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Wild capuchin monkeys adjust stone tools according to changing nut properties

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Luncz_Wild_SciRep_2016.pdf
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Citation

Luncz, L. V., Falótico, T., Pascual-Garrido, A., Corat, C., Mosley, H., & Haslam, M. (2016). Wild capuchin monkeys adjust stone tools according to changing nut properties. Scientific Reports, 6: 33089. doi:10.1038/srep33089.


Cite as: http://hdl.handle.net/21.11116/0000-0007-A57F-1
Abstract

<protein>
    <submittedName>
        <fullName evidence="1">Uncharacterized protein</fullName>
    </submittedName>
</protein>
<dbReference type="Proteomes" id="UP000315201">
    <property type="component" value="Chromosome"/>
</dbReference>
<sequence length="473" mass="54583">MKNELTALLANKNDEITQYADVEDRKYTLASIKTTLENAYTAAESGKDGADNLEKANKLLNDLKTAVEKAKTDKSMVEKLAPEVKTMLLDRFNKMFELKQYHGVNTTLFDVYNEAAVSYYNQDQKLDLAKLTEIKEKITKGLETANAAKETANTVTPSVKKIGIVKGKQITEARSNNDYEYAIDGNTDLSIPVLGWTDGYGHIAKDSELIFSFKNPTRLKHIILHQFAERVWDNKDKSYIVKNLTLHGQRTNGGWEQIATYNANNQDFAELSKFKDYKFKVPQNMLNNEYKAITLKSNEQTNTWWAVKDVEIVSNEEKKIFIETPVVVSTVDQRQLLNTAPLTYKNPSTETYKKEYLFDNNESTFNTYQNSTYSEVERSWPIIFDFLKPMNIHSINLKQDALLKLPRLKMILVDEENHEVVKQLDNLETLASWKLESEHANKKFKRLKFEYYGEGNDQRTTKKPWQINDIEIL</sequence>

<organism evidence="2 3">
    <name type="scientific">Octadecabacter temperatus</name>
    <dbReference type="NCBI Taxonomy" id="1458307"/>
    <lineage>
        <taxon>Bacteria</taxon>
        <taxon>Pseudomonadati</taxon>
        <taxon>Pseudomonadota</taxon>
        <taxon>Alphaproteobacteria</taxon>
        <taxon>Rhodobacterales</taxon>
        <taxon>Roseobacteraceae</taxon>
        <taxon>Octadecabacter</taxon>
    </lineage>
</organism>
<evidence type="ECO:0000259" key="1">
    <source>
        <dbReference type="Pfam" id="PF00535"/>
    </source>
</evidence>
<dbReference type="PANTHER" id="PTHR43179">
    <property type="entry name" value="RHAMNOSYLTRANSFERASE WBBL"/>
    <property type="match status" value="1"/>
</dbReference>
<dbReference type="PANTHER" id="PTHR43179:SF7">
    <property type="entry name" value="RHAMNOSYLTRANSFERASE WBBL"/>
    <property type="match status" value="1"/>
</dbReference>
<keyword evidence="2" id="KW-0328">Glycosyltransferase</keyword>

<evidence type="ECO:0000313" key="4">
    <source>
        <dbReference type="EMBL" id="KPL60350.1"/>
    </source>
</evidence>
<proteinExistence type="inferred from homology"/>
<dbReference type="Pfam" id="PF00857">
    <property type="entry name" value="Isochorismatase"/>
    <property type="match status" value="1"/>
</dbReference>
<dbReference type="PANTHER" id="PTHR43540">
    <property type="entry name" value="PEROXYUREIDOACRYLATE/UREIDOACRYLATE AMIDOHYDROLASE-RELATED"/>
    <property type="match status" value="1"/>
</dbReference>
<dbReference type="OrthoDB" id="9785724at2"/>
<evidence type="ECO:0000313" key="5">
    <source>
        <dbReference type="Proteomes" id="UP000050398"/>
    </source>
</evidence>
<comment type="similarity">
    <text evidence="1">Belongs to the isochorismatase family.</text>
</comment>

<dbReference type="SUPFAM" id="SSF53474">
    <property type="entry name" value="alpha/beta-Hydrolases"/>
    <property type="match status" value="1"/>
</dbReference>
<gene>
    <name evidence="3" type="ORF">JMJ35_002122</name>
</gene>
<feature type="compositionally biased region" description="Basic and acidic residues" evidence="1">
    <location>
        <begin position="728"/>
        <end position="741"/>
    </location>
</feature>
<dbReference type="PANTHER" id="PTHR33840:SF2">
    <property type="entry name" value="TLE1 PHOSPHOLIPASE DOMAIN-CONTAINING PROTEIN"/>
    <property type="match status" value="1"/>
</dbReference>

Animals foraging in their natural environments need to be proficient at recognizing and responding to changes in food targets that affect accessibility or pose a risk. Wild bearded capuchin monkeys (Sapajus libidinosus) use stone tools to access a variety of nut species, including otherwise inaccessible foods. This study tests whether wild capuchins from Serra da Capivara National Park in Brazil adjust their tool selection when processing cashew (Anacardium spp.) nuts. During the ripening process of cashew nuts, the amount of caustic defensive substance in the nut mesocarp decreases. We conducted field experiments to test whether capuchins adapt their stone hammer selection to changing properties of the target nut, using stones of different weights and two maturation stages of cashew nuts. The results show that although fresh nuts are easier to crack, capuchin monkeys used larger stone tools to open them, which may help the monkeys avoid contact with the caustic hazard in fresh nuts. We demonstrate that capuchin monkeys are actively able to distinguish between the maturation stages within one nut species, and to adapt their foraging behaviour accordingly.